Sorry for the other night mate, I was as you obviously gathered pretty tanked up! My Mrs gave me a bollocking for not being very accommodating and wabbling all over the place!

beast said...

As far as i'm concerned Mark you can do whatever you like to an image in order for it to reach its full potential.

I consider photography an art form and the end result is all that matters to me.

If the composition in an original image is 'there'...then use technology to enhance...[i used to develope and print in darkrooms and there was always 'tweaking' involved]...

ps...you take some really good photos and i don't give a gnats wank how you achieved them...

All the best...!

Katie (Nature ID) said...

I have no problem with cropping or color correcting. However, your last photo where you flipped the right wing seems to me to be a bit dishonest. I just got another permissions request to use one of my crappy blog photos; she liked the spontaneity of how natural it was with twigs and leaf litter in the foreground. I think it comes down to what your goals are for your own photography - do you document what you see as you see it, or do you wish to create a "perfect" masterpiece?

Skev said...

Thanks all for comments so far, seems to be a general acceptance of basic colour/balance etc adjustments, but differing views on the more 'creative' Photoshopping.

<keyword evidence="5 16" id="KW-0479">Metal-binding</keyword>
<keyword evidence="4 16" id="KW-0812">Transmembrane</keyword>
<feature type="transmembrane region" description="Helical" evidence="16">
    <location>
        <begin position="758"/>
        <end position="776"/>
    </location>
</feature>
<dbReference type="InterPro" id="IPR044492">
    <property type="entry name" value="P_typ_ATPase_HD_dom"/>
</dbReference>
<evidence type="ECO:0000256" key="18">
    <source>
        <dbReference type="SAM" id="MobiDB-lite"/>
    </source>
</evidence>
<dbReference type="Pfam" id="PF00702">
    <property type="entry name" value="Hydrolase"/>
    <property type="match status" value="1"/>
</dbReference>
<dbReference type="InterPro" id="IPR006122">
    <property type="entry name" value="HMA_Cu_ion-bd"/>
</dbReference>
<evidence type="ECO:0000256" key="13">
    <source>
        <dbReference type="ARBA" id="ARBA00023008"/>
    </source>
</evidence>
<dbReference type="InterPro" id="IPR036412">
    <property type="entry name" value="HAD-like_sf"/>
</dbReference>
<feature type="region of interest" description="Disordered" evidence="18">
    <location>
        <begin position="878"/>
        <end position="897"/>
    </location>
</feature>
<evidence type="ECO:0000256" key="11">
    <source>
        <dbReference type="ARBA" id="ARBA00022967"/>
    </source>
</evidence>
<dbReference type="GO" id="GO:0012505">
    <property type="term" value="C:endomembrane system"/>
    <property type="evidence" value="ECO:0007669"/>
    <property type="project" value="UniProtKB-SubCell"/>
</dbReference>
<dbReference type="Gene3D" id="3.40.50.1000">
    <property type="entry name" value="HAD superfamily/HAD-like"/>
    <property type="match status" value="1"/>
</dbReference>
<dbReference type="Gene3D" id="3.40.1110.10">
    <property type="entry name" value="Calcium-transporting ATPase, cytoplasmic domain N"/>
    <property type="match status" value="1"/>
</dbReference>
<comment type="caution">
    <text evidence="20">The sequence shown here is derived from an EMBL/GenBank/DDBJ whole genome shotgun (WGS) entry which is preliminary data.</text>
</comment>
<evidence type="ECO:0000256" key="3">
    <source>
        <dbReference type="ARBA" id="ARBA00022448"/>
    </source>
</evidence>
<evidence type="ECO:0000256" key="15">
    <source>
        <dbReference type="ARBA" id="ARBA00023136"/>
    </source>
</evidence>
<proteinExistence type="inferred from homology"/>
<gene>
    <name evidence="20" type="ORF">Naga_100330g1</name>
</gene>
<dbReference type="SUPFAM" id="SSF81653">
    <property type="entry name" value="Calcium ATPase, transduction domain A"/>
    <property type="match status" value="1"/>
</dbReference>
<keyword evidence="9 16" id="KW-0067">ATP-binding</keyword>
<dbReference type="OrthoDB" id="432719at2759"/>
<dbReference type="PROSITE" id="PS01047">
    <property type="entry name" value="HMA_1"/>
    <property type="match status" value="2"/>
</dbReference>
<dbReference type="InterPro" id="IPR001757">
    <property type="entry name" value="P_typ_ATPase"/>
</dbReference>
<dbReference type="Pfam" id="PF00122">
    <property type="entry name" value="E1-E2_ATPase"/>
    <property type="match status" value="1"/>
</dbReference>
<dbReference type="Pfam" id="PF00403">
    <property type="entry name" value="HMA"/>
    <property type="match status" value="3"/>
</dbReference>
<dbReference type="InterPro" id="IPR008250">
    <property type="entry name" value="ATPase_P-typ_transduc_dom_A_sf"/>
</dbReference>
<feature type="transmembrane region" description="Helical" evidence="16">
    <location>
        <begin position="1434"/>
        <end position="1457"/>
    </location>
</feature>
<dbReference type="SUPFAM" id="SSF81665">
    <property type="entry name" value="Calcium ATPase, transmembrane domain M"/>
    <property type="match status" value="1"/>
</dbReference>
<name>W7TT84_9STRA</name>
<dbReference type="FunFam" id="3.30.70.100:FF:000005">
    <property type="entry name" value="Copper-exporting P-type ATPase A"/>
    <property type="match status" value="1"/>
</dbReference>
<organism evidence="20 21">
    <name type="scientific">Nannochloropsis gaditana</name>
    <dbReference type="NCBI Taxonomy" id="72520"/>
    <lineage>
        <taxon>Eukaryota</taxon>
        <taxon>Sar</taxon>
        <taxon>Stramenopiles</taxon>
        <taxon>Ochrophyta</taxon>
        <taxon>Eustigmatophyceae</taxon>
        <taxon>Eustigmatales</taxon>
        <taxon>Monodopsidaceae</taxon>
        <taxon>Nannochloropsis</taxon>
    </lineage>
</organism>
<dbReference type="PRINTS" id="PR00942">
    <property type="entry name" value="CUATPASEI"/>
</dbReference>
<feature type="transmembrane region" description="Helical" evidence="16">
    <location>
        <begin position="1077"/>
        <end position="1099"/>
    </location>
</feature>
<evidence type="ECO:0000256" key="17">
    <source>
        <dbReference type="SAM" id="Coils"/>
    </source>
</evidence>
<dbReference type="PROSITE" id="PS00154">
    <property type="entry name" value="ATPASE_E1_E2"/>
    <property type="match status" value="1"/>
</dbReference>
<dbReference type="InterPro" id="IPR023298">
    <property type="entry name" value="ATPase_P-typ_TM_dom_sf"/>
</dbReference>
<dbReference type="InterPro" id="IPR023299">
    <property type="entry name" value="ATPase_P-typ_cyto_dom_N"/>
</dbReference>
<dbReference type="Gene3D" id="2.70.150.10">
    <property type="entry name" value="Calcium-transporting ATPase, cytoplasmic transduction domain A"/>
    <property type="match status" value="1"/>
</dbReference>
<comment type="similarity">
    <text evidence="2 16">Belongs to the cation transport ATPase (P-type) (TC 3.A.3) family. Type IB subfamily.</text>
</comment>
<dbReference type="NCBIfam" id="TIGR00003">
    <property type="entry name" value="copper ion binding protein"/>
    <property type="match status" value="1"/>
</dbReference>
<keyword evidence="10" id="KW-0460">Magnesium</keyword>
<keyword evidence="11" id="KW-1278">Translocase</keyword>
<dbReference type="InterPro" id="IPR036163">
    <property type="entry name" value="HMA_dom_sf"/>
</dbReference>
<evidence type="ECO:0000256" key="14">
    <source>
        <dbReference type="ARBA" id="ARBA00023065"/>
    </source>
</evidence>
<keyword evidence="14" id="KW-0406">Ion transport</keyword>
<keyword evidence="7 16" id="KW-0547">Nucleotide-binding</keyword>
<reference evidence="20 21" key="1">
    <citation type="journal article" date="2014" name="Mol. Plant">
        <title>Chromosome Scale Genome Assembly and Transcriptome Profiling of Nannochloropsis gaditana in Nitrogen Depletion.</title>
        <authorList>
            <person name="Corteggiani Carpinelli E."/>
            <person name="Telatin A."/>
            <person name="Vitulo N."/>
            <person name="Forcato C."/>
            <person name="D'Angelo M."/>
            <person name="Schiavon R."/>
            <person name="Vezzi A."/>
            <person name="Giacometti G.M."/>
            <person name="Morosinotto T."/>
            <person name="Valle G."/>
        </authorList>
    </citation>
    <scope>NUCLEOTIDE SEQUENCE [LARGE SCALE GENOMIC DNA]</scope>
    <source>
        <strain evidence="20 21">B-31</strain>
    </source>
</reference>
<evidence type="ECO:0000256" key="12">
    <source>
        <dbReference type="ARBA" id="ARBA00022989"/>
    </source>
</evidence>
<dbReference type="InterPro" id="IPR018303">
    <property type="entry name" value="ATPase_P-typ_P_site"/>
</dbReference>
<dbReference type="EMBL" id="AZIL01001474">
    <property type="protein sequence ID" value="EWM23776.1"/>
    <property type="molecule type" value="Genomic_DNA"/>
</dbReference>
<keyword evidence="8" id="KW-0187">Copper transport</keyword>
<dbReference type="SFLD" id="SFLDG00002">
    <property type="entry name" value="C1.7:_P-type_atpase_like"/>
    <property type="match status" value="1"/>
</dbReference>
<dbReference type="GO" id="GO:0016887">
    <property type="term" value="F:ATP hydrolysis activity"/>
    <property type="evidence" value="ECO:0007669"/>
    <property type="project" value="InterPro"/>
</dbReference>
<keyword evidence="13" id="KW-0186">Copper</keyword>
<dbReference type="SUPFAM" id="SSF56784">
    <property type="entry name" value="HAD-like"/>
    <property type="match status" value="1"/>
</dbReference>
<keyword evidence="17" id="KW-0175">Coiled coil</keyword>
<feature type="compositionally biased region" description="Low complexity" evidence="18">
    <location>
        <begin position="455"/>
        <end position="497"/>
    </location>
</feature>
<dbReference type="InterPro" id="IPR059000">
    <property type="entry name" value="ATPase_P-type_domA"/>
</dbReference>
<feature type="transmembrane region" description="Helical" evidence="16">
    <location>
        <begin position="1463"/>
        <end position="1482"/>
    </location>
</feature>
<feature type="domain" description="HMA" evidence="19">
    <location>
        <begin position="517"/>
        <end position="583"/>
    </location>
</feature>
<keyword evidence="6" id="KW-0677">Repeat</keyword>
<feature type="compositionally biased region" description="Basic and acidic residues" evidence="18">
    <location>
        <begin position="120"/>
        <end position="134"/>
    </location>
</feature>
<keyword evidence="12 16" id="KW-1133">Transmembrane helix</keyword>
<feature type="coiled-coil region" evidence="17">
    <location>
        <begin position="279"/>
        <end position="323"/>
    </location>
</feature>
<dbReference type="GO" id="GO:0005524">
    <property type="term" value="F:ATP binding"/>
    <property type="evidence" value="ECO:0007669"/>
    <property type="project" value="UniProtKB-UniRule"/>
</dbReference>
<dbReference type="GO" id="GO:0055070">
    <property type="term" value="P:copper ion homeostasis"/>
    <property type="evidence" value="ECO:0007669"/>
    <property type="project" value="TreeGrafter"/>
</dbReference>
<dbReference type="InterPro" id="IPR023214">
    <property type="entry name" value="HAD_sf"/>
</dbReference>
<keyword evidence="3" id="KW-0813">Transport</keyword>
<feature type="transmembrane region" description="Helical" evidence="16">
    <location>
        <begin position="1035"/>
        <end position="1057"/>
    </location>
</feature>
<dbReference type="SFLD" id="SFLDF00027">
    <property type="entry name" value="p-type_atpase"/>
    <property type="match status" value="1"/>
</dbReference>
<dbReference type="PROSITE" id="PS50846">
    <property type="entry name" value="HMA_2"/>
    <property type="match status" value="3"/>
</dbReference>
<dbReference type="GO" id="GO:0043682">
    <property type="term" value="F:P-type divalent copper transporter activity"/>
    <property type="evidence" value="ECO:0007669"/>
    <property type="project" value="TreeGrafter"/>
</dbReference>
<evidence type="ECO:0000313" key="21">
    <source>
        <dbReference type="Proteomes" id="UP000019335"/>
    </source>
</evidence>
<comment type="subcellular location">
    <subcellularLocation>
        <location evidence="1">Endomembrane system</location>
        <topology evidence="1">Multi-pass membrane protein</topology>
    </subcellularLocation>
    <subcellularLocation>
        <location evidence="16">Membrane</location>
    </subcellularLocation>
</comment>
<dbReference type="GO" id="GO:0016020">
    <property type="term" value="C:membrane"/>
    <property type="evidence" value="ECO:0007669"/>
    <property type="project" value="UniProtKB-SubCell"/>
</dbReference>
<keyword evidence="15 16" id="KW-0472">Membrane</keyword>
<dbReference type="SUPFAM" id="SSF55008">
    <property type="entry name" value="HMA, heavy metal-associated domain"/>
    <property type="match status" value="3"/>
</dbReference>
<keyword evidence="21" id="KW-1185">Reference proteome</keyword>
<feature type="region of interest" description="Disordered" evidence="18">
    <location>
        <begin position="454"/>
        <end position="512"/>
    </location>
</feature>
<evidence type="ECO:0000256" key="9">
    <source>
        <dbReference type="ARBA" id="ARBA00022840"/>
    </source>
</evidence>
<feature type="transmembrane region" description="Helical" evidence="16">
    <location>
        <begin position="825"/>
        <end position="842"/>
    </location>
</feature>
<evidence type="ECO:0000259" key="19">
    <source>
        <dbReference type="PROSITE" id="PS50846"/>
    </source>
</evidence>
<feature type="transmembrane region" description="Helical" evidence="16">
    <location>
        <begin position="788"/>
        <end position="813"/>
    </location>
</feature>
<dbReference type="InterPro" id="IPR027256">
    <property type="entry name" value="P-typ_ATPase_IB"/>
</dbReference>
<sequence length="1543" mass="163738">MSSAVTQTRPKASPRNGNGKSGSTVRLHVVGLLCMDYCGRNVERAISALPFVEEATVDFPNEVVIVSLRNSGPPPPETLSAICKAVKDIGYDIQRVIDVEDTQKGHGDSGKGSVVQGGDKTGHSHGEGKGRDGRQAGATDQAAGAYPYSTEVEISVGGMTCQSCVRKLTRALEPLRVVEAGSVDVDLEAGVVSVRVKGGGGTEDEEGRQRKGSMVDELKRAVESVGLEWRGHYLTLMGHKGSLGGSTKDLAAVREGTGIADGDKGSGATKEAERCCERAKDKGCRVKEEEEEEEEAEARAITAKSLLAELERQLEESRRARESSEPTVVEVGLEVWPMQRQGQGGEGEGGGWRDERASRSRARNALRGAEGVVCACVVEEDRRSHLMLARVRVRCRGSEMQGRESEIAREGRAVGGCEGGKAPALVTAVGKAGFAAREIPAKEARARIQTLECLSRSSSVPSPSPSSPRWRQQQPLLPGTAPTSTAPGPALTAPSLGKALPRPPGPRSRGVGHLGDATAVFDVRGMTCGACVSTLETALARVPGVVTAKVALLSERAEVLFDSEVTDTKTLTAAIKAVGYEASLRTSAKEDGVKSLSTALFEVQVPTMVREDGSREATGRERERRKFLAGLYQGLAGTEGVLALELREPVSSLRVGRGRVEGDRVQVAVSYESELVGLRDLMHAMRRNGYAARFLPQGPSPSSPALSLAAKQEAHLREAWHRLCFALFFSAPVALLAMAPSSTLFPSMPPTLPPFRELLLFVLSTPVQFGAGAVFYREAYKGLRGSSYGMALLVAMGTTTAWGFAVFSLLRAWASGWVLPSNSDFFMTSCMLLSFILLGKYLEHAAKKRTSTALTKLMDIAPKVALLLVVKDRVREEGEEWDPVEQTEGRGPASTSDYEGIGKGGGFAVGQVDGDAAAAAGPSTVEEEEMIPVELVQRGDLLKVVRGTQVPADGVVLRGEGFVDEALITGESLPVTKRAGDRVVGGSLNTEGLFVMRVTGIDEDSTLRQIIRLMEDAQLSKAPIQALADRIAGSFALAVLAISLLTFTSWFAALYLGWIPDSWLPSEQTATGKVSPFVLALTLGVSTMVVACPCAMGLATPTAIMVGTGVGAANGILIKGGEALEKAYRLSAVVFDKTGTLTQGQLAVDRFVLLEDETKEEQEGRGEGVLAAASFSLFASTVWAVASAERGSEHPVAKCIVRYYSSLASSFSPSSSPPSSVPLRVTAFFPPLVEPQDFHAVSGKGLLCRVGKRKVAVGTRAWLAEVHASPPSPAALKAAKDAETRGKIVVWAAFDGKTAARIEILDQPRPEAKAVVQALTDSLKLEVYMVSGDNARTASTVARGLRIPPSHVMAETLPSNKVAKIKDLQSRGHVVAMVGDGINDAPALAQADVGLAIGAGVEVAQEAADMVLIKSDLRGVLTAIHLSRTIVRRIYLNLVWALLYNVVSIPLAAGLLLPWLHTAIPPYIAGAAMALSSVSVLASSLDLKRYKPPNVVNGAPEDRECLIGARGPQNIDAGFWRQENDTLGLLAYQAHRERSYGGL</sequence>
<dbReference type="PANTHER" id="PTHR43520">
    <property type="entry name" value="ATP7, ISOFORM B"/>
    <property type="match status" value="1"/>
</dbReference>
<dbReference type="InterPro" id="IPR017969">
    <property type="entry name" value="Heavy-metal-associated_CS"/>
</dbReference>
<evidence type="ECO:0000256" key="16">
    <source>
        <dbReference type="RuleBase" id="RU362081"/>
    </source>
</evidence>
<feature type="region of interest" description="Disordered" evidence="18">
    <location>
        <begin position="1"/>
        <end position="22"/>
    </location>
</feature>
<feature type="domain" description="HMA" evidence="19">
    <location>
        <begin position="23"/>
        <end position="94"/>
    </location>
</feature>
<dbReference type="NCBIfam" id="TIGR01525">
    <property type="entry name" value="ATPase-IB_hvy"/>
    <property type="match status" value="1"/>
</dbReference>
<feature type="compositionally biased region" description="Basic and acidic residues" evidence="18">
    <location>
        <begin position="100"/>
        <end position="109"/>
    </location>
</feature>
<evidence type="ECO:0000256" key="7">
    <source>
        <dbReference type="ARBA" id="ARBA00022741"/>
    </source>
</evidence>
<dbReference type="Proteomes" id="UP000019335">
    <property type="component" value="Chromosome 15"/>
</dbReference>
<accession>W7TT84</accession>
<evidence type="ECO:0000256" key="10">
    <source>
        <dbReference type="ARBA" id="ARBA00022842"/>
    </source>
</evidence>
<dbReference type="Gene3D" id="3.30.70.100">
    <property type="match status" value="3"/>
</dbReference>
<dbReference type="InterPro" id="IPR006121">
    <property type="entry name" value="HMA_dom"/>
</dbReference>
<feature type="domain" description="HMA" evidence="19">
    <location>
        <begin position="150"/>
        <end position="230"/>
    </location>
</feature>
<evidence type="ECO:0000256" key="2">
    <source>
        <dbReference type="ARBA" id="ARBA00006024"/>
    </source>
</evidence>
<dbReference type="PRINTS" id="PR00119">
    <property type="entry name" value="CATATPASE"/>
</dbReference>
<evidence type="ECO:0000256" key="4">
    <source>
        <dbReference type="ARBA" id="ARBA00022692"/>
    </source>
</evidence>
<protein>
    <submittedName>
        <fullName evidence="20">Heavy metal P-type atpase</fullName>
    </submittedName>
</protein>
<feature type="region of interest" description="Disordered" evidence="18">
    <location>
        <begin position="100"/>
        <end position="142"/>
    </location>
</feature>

Absolutely agree that manipulation to support falsification / stringing is completely unnacceptable. Luckily, my Ptarmigan was just over the border in Northants, I'll post the record shot someday.

Paul - rest assured there was nothing to apologise for, other than making me envious that I'd not had a few looseners in the afternoon!

Beast - I know all about a gnats chuff and a gnats cock, but can't find anything on the tinternet to help establish if a gnats wank is more or less significant than a rats arse?

Katie - fully understand your point and, trust me, there are lots of unadulterated photos on this blog. It's not something I do frequently, and usually it's to cover up something that's annoying me (like the damage caused to that Northern Spinach whilst I potted it - the altered image is more like it was before I ruined the live moth!).

Anonymous said...

I'm with Beast. The purpose of that photographing that Northern Spinach was no doubt to show off the beautiful markings of the species - not to show the viewer what a knackered moth looks like.

You weren't trying to document that particular individual's condition. None of Lewington's images show worn/knackered moths either - he just uses different tools.

Photoshop away mate - provided no deceit is carried out, no crime has been committed.

Keith

Skev said...

Ah - good to see you are still here Keith ;-) When are you going to update your website!?

beast said...

Mark...

I will have to update the tinternet re the 'gnats wank' which is, in my opinion, a more expressive term than the traditional and much over used 'rats arse' reference...[chuckle]..!

On subject tho...naturally i was taking the deceit thing as a 'given' and a strict 'no-no' when it comes to documenting stuff...be it bird/moth or whatever records..

Must always be remembered tho that the camera often lies..ie...a digital artefact can lend support to the ID of a bird when in reality it appeared quite differently. Colour tones can often be emphasized etc...[also markings...such as on the 'apparent' SBcurlew that was up north all them years ago...!